Take control of your healthcare costs


Medical expenses are often unexpected, so it’s nice to know you can be prepared with a Health Savings Account (HSA) from Bank Iowa. Plus, you’ll enjoy several tax-free advantages while you save, knowing any unused savings will grow year after year.

How does an HSA work?

A Bank Iowa HSA provides a simple way to manage and pay for medical bills. This account can be used in conjunction with a high deductible health plan (HDHP) to help save money for medical expenses that fall below your deductible. Tax-exempt contributions can be used to pay for qualified health care expenses* for you and your family at any time without tax liability. You choose your contribution level and then use your HSA like a regular checking account to pay for as doctor visits, orthodontia, prescriptions and vision care with a Bank Iowa HSA debit card, a written check or online bill pay.  

What are the benefits of an HSA?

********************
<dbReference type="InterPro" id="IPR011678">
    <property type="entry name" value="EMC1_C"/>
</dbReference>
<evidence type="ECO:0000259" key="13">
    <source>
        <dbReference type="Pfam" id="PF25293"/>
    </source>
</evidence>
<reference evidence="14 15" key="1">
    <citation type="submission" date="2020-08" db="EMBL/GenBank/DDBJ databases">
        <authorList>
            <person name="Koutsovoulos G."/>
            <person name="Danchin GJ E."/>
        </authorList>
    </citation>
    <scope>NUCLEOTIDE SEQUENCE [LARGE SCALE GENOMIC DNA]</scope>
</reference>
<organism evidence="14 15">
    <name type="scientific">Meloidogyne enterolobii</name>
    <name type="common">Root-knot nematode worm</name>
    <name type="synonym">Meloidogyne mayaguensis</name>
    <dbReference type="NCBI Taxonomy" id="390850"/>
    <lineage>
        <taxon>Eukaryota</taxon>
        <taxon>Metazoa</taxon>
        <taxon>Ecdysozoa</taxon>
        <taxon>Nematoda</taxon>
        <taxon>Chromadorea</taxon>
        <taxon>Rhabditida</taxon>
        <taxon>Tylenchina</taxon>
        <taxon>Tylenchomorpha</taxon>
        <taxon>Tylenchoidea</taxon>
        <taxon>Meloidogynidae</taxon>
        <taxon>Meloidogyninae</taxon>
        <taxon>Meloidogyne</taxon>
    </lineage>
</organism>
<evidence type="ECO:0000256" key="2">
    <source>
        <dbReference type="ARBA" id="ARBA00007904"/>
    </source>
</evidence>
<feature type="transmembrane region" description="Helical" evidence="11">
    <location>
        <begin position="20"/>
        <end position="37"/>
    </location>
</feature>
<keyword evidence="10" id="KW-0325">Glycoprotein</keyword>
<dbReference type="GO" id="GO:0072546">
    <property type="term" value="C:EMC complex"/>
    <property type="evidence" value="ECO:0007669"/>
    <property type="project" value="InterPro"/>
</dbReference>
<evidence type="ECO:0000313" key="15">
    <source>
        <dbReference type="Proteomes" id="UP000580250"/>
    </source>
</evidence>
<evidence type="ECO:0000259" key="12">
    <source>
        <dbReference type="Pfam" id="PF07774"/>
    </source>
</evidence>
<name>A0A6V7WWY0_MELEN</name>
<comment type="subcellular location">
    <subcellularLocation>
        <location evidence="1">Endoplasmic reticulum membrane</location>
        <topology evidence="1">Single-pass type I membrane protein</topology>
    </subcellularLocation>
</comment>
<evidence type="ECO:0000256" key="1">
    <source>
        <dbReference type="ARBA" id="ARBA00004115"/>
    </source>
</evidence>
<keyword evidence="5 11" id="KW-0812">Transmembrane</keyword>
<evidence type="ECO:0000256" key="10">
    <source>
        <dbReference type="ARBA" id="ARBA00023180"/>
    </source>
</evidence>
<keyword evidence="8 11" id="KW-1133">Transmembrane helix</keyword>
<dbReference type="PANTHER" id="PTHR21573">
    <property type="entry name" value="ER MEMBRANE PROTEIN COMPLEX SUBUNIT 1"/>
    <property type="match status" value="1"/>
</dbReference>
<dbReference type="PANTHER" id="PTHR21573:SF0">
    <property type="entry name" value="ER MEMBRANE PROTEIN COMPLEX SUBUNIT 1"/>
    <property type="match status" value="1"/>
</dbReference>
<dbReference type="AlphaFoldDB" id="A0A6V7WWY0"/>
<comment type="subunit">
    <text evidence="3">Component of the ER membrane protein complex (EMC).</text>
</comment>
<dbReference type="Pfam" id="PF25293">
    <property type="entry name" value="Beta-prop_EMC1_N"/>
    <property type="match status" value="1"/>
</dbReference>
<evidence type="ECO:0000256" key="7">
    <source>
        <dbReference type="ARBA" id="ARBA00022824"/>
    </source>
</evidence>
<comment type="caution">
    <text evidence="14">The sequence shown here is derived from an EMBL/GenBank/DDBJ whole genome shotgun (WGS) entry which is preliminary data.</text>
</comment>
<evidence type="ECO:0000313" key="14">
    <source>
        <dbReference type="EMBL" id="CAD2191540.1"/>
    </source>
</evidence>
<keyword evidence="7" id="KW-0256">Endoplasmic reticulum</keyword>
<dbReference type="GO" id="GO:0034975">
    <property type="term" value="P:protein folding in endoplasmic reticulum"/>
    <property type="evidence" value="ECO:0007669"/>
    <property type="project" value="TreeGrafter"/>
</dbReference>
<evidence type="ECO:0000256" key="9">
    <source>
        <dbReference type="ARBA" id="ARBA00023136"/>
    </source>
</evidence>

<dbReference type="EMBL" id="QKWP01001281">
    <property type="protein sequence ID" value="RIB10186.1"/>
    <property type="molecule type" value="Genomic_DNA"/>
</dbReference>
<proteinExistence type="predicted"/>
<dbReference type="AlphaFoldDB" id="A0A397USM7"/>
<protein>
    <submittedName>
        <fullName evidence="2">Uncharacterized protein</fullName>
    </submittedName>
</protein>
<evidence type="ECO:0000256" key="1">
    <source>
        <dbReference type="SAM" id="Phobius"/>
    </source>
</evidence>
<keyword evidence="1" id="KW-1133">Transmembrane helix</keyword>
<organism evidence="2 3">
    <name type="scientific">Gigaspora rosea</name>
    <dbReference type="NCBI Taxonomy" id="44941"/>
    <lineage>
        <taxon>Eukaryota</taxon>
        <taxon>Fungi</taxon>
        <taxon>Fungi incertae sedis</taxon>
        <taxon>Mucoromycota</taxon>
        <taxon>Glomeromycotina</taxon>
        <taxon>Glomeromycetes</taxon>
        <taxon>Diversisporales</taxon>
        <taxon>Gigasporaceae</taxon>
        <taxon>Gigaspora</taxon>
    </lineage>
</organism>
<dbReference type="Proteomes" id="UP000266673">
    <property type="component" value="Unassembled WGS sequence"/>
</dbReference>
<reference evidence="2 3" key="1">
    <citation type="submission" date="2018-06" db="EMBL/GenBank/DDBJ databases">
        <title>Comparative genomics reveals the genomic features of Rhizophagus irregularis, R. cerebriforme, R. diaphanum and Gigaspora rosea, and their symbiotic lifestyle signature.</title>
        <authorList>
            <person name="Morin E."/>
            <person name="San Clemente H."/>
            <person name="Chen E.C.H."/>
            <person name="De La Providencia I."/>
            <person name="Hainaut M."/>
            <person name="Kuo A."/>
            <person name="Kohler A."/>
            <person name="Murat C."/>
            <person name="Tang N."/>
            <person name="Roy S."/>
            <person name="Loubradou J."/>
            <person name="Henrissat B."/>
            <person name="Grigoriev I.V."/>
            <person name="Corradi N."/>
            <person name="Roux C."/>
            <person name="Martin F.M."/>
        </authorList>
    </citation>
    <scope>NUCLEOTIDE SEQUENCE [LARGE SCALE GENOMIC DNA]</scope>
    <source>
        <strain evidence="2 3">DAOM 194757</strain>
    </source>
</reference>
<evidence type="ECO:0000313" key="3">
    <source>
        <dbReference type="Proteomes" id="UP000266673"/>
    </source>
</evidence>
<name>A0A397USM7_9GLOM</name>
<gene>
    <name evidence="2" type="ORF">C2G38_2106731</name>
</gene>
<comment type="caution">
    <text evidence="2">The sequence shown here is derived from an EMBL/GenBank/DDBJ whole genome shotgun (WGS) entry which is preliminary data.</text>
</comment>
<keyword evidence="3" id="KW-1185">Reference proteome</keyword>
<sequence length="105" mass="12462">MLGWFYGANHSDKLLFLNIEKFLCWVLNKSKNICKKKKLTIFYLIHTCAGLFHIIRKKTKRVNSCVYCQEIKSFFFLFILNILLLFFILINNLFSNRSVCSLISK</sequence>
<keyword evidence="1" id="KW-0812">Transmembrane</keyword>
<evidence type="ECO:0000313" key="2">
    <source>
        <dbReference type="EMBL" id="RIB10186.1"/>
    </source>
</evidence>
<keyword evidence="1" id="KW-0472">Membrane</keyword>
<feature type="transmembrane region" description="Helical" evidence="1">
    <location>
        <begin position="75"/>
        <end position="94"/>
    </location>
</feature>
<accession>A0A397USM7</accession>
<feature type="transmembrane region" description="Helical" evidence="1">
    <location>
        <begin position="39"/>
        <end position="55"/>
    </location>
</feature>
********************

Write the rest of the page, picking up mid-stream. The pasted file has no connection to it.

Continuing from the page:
• Make tax-deductible contributions that are FDIC-insured.
  • Save money for future medical costs and earn tax-free interest.
  • Carry-over your balance from year to year (there’s no “use it or lose it” policy).
  • Keep your HSA, regardless of a change in coverage or employment.
  • Use HSA funds to supplement income without penalty if you are 65+.
  • No initial set up fee or opening deposit is required, and there's no minimum balance to maintain.
  • Receive free online, mobile and text banking, plus bill pay.
  • Receive a free HSA debit card.
  • Receive free eStatements (printed statements available for a $2 monthly service charge).

Am I qualified for an HSA? 

  • Must be under the age of 65 and have coverage under an HSA-qualified, high deductible health plan
  • Cannot be covered under another type of health plan or be enrolled in Medicare
  • Must not be claimed as a dependent on another person’s tax return
  • Low annual fee of $20

What are HSA contribution limits?

The maximum amount you are allowed to contribute is based on IRS limits and is different for individuals versus family coverage. If you are 55 or older, you are allowed to make “catch-up” contributions. Please visit irs.gov for current contribution limits.  

* For a complete list of qualified medical expenses, visit irs.gov.